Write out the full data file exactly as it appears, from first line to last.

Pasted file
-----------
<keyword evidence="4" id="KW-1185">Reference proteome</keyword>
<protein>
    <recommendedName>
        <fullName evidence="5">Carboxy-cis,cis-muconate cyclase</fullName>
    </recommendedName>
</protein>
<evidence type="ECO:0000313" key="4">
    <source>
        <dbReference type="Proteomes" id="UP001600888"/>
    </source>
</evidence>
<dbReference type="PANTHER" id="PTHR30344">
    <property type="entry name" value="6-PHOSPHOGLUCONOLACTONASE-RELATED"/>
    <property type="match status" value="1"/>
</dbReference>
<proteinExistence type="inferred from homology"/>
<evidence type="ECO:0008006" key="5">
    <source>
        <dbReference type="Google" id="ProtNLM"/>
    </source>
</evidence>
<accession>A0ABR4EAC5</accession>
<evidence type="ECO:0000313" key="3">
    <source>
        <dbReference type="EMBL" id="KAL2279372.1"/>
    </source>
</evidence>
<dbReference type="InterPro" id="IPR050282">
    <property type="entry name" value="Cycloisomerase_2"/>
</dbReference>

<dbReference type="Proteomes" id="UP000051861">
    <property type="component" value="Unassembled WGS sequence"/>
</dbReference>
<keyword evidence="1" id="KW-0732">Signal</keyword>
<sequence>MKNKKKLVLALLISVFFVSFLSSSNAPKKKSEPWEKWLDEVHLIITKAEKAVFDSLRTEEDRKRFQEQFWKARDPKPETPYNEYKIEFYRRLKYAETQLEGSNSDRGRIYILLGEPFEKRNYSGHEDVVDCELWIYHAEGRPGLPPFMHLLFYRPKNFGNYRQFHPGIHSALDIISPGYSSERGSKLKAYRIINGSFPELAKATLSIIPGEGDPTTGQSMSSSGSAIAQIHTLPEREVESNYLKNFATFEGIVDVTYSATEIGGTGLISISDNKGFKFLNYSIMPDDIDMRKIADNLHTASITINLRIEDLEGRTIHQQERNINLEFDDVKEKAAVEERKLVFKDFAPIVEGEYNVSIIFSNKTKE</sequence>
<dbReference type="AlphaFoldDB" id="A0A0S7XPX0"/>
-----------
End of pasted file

<keyword evidence="4" id="KW-1185">Reference proteome</keyword>
<protein>
    <recommendedName>
        <fullName evidence="5">Carboxy-cis,cis-muconate cyclase</fullName>
    </recommendedName>
</protein>
<evidence type="ECO:0000313" key="4">
    <source>
        <dbReference type="Proteomes" id="UP001600888"/>
    </source>
</evidence>
<dbReference type="PANTHER" id="PTHR30344">
    <property type="entry name" value="6-PHOSPHOGLUCONOLACTONASE-RELATED"/>
    <property type="match status" value="1"/>
</dbReference>
<proteinExistence type="inferred from homology"/>
<evidence type="ECO:0008006" key="5">
    <source>
        <dbReference type="Google" id="ProtNLM"/>
    </source>
</evidence>
<accession>A0ABR4EAC5</accession>
<evidence type="ECO:0000313" key="3">
    <source>
        <dbReference type="EMBL" id="KAL2279372.1"/>
    </source>
</evidence>
<dbReference type="InterPro" id="IPR050282">
    <property type="entry name" value="Cycloisomerase_2"/>
</dbReference>

<dbReference type="Proteomes" id="UP000051861">
    <property type="component" value="Unassembled WGS sequence"/>
</dbReference>
<keyword evidence="1" id="KW-0732">Signal</keyword>
<sequence>MKNKKKLVLALLISVFFVSFLSSSNAPKKKSEPWEKWLDEVHLIITKAEKAVFDSLRTEEDRKRFQEQFWKARDPKPETPYNEYKIEFYRRLKYAETQLEGSNSDRGRIYILLGEPFEKRNYSGHEDVVDCELWIYHAEGRPGLPPFMHLLFYRPKNFGNYRQFHPGIHSALDIISPGYSSERGSKLKAYRIINGSFPELAKATLSIIPGEGDPTTGQSMSSSGSAIAQIHTLPEREVESNYLKNFATFEGIVDVTYSATEIGGTGLISISDNKGFKFLNYSIMPDDIDMRKIADNLHTASITINLRIEDLEGRTIHQQERNINLEFDDVKEKAAVEERKLVFKDFAPIVEGEYNVSIIFSNKTKE</sequence>
<dbReference type="AlphaFoldDB" id="A0A0S7XPX0"/>